Los Santos de Maimona

Los Santos de Maimona is one of the best linked municipalities in the south of the province of Badajoz, being situated 75 km from Badajoz, 56 km from Mérida and 137 km from Seville.


It boasts a continental Mediterranean climate, with cool, fairly wet winters and hot, dry summers.


The municipality is located in a valley of rolling hills surrounded by mountain ranges that rise up to 660 metres above sea level traversed by the Robledillo Stream. This landscape affords it its unique beauty.

The low-lying countryside is mostly dry and clayey, except for the fertile farmland surrounding the town. Vines, olive trees, almond trees and cereals are grown here. Livestock mainly comprises pigs, sheep and cattle, though there are a number of poultry farms.

The area is rich in small game, with an abundance of partridge, rabbit, hare and migratory birds.

  • Location:   38º 26′ 26″ N 2º 41′ 47″ W
  • Elevation:   529 m
  • Area: 108 km²
  • Population: 8,249
  • Density: 76.38 inhabitants/km²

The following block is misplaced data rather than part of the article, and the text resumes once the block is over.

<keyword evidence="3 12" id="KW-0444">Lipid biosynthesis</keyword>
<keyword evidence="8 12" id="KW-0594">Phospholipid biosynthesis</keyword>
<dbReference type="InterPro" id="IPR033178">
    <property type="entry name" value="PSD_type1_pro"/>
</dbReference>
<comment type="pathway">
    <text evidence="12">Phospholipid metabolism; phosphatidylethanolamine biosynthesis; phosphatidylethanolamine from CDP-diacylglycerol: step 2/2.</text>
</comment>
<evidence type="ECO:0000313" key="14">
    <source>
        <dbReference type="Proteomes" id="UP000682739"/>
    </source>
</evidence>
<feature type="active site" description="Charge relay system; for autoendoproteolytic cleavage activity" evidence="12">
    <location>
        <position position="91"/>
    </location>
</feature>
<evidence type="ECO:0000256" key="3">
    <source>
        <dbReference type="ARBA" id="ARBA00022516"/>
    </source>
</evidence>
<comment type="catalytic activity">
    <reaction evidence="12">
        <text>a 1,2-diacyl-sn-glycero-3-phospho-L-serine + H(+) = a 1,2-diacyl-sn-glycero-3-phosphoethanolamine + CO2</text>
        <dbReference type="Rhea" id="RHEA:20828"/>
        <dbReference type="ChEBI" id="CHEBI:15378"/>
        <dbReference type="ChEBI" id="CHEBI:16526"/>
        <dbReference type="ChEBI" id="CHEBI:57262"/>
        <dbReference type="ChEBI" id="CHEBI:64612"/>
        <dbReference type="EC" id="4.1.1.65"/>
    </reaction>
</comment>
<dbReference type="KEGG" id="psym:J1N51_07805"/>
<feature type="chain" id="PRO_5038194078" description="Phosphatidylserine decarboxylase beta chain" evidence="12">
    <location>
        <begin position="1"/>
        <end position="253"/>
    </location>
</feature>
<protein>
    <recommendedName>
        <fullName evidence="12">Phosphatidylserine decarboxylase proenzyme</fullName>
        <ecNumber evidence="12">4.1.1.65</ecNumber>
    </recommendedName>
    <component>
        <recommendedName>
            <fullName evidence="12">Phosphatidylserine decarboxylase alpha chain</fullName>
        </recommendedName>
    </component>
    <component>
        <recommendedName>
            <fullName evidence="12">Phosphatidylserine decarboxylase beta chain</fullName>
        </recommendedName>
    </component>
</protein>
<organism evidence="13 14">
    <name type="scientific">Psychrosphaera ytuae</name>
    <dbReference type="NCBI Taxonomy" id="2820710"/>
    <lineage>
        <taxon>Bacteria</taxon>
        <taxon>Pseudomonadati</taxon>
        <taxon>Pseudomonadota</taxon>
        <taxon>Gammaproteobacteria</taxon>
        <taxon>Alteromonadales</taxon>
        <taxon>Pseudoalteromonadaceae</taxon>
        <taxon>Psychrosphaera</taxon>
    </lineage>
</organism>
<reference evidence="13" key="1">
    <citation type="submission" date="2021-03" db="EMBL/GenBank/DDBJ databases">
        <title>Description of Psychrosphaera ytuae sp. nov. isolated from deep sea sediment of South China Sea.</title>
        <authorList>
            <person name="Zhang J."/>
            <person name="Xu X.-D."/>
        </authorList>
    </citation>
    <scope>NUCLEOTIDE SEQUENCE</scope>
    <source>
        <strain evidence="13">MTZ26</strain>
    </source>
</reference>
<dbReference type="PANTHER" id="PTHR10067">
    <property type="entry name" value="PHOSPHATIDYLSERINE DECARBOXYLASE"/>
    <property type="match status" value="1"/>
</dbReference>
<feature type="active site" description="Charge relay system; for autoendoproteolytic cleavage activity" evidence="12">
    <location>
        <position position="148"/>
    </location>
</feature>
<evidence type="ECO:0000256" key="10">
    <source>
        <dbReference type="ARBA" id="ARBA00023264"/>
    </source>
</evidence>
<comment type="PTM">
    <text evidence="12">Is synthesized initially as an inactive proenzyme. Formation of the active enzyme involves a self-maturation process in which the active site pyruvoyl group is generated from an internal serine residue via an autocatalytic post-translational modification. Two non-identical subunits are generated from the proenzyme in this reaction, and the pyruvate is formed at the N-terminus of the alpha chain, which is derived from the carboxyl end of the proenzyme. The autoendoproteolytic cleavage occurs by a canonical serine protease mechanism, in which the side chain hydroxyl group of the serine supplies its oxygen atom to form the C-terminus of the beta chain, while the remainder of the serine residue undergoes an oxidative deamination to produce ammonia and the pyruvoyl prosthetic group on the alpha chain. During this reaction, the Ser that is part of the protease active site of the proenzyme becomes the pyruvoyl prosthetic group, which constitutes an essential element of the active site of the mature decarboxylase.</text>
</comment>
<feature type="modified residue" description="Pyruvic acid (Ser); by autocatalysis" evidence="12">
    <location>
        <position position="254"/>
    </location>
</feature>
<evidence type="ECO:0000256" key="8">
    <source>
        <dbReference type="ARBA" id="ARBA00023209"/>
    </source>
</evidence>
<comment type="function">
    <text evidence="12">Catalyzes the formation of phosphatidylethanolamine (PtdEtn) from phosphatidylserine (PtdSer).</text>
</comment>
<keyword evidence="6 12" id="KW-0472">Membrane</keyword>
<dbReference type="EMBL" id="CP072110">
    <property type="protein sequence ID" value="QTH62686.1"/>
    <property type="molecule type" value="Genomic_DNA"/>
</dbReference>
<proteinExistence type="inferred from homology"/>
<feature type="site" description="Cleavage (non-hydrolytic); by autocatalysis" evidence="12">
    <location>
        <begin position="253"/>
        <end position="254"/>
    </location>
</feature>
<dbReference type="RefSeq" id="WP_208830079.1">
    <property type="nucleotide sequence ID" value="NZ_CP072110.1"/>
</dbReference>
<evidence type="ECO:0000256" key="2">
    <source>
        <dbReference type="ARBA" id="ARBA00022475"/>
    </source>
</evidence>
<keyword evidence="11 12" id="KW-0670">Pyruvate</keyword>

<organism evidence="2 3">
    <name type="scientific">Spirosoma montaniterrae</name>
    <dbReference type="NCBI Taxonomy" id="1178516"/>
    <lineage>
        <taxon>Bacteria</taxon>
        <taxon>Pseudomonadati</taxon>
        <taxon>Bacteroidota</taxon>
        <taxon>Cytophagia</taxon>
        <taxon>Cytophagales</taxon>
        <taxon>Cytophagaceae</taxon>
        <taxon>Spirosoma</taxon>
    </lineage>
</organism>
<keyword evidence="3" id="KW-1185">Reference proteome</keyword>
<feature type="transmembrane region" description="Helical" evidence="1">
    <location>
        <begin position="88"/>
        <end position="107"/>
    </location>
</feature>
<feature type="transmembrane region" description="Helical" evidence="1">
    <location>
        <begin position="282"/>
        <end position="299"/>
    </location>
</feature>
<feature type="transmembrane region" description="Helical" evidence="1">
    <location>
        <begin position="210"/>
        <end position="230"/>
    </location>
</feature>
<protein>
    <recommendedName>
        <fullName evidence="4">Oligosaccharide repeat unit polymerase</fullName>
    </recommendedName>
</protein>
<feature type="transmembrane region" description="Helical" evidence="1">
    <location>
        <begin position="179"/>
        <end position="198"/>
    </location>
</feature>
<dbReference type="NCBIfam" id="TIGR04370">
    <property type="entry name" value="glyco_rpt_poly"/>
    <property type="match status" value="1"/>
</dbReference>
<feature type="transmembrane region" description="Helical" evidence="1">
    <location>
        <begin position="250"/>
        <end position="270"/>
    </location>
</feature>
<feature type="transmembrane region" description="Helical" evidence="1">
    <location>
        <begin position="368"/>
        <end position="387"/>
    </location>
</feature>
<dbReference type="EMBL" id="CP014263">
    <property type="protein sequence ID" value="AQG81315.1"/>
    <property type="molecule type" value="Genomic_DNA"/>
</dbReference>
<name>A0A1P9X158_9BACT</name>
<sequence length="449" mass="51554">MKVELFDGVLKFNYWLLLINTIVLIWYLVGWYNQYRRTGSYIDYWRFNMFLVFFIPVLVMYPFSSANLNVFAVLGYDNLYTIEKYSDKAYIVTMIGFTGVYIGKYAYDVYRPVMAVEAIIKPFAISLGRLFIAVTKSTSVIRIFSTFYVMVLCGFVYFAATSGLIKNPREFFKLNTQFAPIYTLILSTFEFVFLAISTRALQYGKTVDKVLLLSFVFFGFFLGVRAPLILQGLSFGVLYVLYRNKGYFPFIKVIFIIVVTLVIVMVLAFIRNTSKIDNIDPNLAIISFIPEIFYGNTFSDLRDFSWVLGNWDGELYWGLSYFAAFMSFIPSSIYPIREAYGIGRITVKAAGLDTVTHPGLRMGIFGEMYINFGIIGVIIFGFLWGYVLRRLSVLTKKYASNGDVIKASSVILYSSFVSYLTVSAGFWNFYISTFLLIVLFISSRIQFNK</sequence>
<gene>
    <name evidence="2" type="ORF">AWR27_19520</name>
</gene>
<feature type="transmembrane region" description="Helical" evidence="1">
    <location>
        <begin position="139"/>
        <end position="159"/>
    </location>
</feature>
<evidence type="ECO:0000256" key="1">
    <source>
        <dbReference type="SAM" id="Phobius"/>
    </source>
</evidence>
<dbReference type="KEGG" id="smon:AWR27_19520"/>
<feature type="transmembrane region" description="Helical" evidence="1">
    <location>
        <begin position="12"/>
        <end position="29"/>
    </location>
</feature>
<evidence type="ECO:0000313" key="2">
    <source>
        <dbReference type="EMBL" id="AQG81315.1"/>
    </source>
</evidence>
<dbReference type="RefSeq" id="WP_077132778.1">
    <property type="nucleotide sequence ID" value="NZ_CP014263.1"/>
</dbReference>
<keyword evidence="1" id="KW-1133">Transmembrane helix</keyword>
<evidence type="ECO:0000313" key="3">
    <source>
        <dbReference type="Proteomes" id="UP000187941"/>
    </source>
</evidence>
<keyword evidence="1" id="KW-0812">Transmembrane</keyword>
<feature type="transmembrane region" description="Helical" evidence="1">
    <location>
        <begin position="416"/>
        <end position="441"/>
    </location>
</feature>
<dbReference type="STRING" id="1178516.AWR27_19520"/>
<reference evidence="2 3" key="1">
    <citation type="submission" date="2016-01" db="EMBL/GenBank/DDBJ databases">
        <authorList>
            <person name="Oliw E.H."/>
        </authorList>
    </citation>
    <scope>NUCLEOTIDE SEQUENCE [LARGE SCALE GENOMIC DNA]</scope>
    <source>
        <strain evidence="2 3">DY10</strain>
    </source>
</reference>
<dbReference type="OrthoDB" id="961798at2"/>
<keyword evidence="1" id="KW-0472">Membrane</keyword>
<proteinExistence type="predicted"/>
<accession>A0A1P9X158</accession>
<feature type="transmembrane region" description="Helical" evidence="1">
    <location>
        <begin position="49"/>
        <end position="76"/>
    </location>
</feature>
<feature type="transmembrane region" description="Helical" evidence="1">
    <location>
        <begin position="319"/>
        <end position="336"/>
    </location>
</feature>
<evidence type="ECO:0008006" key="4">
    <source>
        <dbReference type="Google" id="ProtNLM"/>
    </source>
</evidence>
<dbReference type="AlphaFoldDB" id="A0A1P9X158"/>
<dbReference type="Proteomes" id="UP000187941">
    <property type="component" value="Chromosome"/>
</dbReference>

• Name given to the local inhabitants: santeños/as


Los Santos Maimona is one of the most accessible towns in the south of the Province of Badajoz. It is located on a crossroads and boasts the following major road and rail links:

  • N-630 between Gijón and Seville (the Via de la Plata Route and the Way of St James), which also links up with the N-V to/from Madrid.
  • N-432, linking Badajoz, Córdoba and Granada.
  • N-435, linking Los Santos de Maimona and Huelva.
  • Mérida-Seville-Huelva railway.
  • The Autovía de la Plata dual carriageway

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Although Stone Age man already walked these lands, it was around 2,500 BC, during the Chalcolithic period, when the first stable settlements arose within the present-day municipal area. The most important of these sites is probably the fortified settlement on the Sierra del Castillo range, as evidenced by the archaeological remains found there in the 1980s, now on show in the Municipal Museum.